Hyperparameter Tuning Of Neural Networks using Keras Tuner

Ayush Singh 05 Aug, 2021
6 min read

This article was published as a part of the Data Science Blogathon


In neural networks we have lots of hyperparameters, it is very hard to tune the hyperparameter manually. So, we have Keras Tuner which makes it very simple to tune our hyperparameters of neural networks. It is just like that Grid Search or Randomized Search that you have seen in machine learning.

In this article, you will learn about How to tune your hyperparameters of a neural network using Keras Tuner, we will start with a very simple neural network and then we will do hyperparameter tuning and compare the results. You will learn about everything you need to know about Keras Tuner.


But What are hyperparameters? 

Developing deep learning models is an iterative process, You start with an initial architecture then reconfigure until you get a model that can be trained efficiently in terms of time and compute resources.

These settings that you adjust are called hyperparameters, you get the idea, you write code and see the performance, and again you to the same process until you have good performance.

So, there is a way where you can adjust the setting of your neural networks which is called hyperparameters and the process of finding a good set of hyperparameters is called hyperparameter tuning.  

Hyperparameter tuning is a very important part of the building, if not done, then it might cause major problems in your model like taking lots of time, useless parameters, and a lot more.

Hyperparameters are usually two types:-

  • Model-based hyperparameters:- These types of hyperparameters include, number of hidden layers, neurons, etc.
  • Algorithms based:- These types influence the speed as well as efficiencies, like learning rate in Gradient Descent, etc.
The number of hyperparameters can increase dramatically for more complex models, and tuning them manually can be quite challenging.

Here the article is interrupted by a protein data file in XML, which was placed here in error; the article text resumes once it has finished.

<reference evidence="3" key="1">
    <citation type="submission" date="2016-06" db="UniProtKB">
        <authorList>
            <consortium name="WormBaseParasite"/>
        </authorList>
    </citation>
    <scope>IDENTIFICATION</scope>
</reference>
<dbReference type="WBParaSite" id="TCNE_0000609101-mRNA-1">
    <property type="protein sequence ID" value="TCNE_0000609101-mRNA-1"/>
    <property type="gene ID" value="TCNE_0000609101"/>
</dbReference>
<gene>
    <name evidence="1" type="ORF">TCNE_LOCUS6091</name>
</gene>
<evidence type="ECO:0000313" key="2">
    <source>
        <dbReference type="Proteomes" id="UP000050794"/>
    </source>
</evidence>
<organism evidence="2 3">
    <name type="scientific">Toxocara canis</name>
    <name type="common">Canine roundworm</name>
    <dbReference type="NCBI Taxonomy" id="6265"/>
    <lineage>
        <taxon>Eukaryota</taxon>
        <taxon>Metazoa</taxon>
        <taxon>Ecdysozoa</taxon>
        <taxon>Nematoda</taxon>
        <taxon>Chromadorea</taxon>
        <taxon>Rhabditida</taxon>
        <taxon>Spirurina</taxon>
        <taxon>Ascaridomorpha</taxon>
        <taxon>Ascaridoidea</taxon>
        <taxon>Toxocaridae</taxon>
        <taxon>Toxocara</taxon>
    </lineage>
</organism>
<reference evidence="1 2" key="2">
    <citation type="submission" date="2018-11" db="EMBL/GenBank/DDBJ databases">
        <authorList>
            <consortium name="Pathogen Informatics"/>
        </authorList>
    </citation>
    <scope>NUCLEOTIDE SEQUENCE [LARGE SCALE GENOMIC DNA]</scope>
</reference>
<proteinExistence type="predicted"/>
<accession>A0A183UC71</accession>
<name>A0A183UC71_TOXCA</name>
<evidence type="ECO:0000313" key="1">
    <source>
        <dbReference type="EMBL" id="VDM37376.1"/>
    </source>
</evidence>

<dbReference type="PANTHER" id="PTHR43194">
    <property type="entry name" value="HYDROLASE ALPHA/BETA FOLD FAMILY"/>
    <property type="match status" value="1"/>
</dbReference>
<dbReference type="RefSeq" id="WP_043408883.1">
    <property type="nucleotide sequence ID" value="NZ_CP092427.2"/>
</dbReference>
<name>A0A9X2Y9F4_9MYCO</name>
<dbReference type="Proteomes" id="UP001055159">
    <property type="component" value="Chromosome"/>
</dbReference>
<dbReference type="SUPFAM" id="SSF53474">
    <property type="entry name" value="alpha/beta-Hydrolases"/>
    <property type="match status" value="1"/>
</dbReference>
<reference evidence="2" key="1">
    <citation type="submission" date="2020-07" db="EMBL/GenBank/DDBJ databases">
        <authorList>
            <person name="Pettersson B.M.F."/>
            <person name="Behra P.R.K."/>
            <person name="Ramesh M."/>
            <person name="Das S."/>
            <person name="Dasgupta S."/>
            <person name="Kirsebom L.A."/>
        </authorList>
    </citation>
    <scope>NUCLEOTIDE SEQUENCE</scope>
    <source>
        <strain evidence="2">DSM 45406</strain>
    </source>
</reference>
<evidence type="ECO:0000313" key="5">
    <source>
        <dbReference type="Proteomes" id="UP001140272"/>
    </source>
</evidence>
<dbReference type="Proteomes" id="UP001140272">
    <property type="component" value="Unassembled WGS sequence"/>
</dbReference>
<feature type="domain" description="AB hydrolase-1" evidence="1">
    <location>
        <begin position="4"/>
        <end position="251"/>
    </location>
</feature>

The benefit of the Keras tuner is that it will help in doing one of the most challenging tasks, i.e. hyperparameter tuning very easily in just some lines of code.


Keras Tuner

Keras tuner is a library for tuning the hyperparameters of a neural network that helps you to pick optimal hyperparameters in your neural network implement in Tensorflow.

 For installation of Keras tuner, you have to just run the below command,

pip install keras-tuner

But wait!, Why do we need Keras tuner? 

So, the answer is hyperparameters plays an important role in developing a good model, it can make large differences, it will help you to prevent overfitting, it will help you in having good bias and variance trade-off, and a lot more.


Tuning our hyperparameter using Keras Tuner

First, we will develop a baseline model, and then we will use Keras tuner for developing our model. I will be using Tensorflow for implementation.

Step:-  1 ( Download and Prepare the dataset ) 

from tensorflow import keras # importing keras
(x_train, y_train), (x_test, y_test) = keras.datasets.mnist.load_data() # loading the data using keras datasets api
x_train = x_train.astype('float32') / 255.0 # normalize the training images
x_test = x_test.astype('float32') / 255.0 # normalize the testing images